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Thursday, 12 May 2011 10:28

Fate of CWB in the federal government’s hands

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By John R. Statton - This email address is being protected from spambots. You need JavaScript enabled to view it.

The fate of the Canadian Wheat Board is hanging in the balance while farmers wait for the Harper government to get back to work in Ottawa.

The office of Gerry Ritz — federal Minister of Agriculture prior to the May 2 election — has indicated the Prime Minister’s Office (PMO) has yet to name its cabinet, despite the Conservative’s campaign promise of returning to work May 3.

The party’s members of Parliament have remained absent from office for more than a week, and have thus been unavailable for comment on the future or possible restructuring of western Canada’s grain marketing body.

A telephone call to the PMO yielded a response that there is no indication of when Parliament will resume.

“There’s still a great deal of planning left to do,” said a representative of the PMO. “We don’t have a timeline on it at this point.”

The Canadian Wheat Board Alliance (CWBA) represents farmers across Canada, and is a non-partisan group of farmers which feel there’s a definite need for the the CWB in its present form.

“Mr. Harper has made his position well known, but what’s a little bit troubling is the fact that the wheat board has a democratic structure in place that farmers vote on, and it’s a very singular issue and very focused, farmers have constantly and continuously put in eight out of 10 directors,” said Bill Gehl, CWBA chair, and Regina area grain farmer.

“With that structure in place, farmers are supporting single-desk and price pooling, so I would really hope that Mr. Harper and Mr. Ritz would respect that seeing really when you look at the election results: obviously they have a majority mandate, but when you look in a little bit further you can see that the popular vote for the party is less than 50 per cent — a little bit less than 40 per cent nationally — so hopefully they do respect farmers’ wishes when it comes to the CWB, and let farmers decide the future of the wheat board — not Washington or somebody in Brussels, or whatever.”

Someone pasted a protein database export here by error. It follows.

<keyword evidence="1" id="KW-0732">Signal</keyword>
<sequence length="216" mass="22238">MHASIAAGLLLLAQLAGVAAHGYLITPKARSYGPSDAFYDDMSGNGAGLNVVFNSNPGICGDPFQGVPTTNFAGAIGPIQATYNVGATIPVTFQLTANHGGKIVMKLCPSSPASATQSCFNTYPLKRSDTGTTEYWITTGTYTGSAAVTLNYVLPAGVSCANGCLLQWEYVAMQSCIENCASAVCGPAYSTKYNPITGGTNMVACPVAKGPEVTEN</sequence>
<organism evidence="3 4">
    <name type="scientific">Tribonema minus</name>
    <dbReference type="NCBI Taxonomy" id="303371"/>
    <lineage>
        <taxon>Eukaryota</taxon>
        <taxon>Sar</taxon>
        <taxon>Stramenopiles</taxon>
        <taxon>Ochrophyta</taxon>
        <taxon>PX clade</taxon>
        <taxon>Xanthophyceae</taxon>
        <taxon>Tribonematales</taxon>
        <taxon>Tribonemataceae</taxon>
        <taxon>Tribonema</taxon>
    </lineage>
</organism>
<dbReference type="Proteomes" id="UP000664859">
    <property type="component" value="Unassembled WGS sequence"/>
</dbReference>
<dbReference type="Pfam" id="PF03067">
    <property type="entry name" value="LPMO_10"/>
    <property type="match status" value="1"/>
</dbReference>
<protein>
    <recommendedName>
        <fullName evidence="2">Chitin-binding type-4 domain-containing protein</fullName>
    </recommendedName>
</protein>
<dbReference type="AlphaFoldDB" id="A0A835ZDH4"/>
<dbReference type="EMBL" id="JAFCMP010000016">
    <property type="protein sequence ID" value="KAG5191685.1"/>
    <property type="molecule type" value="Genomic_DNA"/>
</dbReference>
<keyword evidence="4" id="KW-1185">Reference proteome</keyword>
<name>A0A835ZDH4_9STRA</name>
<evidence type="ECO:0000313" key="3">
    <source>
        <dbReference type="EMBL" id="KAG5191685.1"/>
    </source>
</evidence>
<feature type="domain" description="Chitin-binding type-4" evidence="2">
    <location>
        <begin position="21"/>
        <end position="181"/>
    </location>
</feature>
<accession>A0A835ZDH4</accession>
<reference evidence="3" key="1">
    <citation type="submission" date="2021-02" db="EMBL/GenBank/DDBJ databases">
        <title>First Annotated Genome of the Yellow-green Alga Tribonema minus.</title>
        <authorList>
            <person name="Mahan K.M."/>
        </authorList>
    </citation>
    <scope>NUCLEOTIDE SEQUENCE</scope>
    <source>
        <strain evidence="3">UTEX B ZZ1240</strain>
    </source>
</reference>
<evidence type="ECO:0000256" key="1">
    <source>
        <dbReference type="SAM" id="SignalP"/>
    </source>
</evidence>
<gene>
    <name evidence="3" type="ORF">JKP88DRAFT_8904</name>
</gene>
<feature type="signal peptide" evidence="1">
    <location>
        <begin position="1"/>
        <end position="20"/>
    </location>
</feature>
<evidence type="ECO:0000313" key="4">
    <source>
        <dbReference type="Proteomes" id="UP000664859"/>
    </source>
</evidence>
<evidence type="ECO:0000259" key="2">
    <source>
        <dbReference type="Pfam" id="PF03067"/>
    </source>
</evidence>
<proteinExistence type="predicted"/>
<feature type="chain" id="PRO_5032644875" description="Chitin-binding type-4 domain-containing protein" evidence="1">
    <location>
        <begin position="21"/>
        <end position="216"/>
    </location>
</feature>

According to the CWBA, farmers are spread across 57 ridings throughout western Canada, and represent two per cent of the national population.

“It’s really troubling that this is such a huge issue to (the Conservatives) when support has grown for the wheat board certainly over the last few years, and the CWB has changed significantly with different marketing options,” said Gehl.

“I think what’s really important is the fact that its role is not just marketing grain: it’s also in transportation, championing farmers’ rights at the World Trade Organization, so any weakening of the CWB mandate has very serious repercussions for farmers.”

The organization currently represents approximately 55,000 permit holders.

“We certainly respect the results of the election, but we are also asking that the minister (Ritz) respect our democracy and the wishes of farmers here in western Canada,” said Allen Oberg, chair of the CWB.

He indicated Ritz was open to consultation with farmers, but Oberg was concerned the ultimate decision would be removed from the west and taken to Ottawa.

“In the present Act, it’s going to be spelled out that any changes to wheat and barely needs to be done by a plebiscite,” said Oberg.

“That’s how the CWB was set up back in 1998 when the control of it was given back to farmers.”

Prior to 1998 commissioners appointed by the ministry ran the CWB.

“Farmers may differ on their views about the board — some are very strong supporters, others have some difficulties with it — but in all the polling we’ve done they’ve been very clear that the decision on its future, role, and structure needs to be in their hands,” said Oberg.

“That’s very different from what the minister is suggesting here.”

Time will tell if the Conservative majority proves itself to be the sum of all fears for Canadian grain producers.

“I don’t know what to say,” said Gehl. “It’s kind of a dark day.”

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